How timber construction has increased in popularity

November 28, 2020 2:51 am


Since Roman times, timber frame building has been around in the UK. Timber is back thanks to a raft of advantages, dropping out of favour due to the increase in prominence of brick in the Georgian period. In fact, a quarter of all new-builds are timber-framed, while this conventional and contemporary material favours three-quarters of self-builds. Oak Cladding from being a good example.

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Timber is a breathable material which, thanks to its cellular structure, is naturally insulating. A well-made timber frame construction, supplemented with extra insulation, provides quality energy efficiency. In turn, this ensures that a wood-framed construction may have thinner walls than a house built of brick or concrete, saving precious building space.

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Timber is also hygroscopic, meaning that by constantly modifying the internal humidity, it can increase the temperature of indoor air. By preserving your properties coolness in the summer and warmer in the winter, the normal amounts of insulation bring down energy use.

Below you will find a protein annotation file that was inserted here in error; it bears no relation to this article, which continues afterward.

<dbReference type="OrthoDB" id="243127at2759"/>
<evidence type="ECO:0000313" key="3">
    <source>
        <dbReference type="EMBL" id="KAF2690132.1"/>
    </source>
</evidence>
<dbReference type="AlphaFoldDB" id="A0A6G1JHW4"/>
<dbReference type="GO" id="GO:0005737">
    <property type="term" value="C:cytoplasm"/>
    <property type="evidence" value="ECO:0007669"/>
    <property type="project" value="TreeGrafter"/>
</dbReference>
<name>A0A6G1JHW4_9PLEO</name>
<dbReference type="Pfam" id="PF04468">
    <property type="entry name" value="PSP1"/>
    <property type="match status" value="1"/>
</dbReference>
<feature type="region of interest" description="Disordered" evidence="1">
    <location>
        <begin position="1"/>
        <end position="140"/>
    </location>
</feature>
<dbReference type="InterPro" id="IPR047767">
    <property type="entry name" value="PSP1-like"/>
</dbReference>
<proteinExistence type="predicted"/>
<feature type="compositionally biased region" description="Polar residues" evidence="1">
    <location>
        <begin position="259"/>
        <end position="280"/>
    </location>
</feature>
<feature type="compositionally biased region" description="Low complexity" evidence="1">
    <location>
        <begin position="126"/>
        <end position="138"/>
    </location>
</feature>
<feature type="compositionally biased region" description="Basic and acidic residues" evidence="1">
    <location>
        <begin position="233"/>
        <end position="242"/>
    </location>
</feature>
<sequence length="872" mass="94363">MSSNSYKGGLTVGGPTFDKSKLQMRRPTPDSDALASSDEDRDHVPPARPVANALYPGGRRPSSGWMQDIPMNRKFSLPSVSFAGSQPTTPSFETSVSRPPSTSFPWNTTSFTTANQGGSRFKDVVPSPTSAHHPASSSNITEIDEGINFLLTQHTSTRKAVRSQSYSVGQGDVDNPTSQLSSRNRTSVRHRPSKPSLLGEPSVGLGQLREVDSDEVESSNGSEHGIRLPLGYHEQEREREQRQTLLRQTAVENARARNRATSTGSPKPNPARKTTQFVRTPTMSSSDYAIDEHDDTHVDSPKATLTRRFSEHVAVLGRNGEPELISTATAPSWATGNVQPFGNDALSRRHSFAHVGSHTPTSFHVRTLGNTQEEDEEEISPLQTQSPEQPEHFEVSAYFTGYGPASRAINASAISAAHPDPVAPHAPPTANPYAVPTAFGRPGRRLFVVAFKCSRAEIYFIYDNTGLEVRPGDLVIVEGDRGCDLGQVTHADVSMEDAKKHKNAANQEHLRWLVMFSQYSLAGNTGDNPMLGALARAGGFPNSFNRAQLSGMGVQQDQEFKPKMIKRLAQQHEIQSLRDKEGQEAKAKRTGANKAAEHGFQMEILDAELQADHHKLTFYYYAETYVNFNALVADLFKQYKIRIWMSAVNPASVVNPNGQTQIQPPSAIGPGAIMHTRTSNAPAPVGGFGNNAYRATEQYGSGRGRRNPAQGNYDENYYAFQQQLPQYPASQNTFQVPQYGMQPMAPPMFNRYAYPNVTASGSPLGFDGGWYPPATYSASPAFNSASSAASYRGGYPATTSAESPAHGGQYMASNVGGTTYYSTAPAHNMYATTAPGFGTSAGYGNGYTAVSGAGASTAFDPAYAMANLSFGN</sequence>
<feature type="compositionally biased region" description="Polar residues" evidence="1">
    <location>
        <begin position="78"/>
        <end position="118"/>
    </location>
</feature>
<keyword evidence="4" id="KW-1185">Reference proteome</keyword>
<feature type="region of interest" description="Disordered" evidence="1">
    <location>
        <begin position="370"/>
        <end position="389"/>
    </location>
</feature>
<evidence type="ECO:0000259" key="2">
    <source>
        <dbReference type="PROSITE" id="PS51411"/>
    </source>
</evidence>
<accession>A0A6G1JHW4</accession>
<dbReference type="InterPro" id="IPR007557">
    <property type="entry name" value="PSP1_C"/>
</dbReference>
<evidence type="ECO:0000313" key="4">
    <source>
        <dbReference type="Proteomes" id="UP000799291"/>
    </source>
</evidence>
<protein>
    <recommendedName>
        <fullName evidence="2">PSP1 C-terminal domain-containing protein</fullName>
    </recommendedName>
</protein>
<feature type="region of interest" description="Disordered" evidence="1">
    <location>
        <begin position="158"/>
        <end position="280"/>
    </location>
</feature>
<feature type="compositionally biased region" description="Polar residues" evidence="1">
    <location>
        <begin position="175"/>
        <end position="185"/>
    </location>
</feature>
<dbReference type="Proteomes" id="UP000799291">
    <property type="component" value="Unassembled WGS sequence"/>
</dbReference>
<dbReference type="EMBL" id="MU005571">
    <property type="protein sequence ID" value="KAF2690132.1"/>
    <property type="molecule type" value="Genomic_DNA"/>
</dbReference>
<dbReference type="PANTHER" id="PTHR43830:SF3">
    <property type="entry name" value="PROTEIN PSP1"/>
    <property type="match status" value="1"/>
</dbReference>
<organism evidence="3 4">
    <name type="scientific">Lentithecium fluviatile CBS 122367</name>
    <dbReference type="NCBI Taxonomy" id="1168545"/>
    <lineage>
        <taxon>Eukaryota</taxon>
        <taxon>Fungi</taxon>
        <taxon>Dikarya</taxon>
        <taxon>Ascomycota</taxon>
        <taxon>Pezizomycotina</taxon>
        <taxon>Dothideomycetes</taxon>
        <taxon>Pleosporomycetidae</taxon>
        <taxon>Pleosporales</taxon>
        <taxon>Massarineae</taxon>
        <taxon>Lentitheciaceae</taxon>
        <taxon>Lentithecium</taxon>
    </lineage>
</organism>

Speak to every timber frame building firm and they’ll tell you that the speed of construction is one of the great advantages of using timber. Combined with the cost-effectiveness of using such a naturally renewable material, timber frame builders will normally prepare for wide expanses of glass that reduce the cost of lighting and, due to the speed of construction, provide lower labour costs.


Traditionally, timber is a lower-cost alternative than concrete or brick, and the decrease in time spent on site eliminates community damage. And since the strength-to-weight ratio can be designed to outperform steel and concrete strength, while being comparatively light, the strength-to-weight ratio allows for much greater construction diversity, from conventional to contemporary.